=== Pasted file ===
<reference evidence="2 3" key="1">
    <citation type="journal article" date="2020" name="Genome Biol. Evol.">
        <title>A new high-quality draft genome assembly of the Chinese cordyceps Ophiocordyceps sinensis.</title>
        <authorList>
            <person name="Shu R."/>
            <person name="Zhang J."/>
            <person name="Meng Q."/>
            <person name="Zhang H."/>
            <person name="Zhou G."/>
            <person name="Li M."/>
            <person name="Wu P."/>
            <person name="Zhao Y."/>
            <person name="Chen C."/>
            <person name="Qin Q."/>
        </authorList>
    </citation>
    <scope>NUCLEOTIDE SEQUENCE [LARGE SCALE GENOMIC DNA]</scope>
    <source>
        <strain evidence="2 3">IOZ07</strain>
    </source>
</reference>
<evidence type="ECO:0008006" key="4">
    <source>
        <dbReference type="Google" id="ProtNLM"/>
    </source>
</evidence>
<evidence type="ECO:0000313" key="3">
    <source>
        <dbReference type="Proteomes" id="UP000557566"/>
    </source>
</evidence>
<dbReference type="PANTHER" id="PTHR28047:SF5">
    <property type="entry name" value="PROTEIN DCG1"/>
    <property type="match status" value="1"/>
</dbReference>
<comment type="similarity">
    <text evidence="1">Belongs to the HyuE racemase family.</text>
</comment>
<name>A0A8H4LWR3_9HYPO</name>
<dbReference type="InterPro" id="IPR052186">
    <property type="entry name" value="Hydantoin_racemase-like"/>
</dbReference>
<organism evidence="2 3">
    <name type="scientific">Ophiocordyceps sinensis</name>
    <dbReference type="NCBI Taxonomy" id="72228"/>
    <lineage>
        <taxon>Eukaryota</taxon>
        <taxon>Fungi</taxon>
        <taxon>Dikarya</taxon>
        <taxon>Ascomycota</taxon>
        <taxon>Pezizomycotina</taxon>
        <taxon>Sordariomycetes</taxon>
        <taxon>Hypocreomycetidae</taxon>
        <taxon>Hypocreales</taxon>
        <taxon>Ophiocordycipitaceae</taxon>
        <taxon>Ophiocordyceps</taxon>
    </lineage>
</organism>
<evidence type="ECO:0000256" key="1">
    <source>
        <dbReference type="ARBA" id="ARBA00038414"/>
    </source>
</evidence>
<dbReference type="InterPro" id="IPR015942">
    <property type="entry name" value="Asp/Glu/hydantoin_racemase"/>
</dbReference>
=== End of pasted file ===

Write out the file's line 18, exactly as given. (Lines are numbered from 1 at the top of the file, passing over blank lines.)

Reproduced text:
    <source>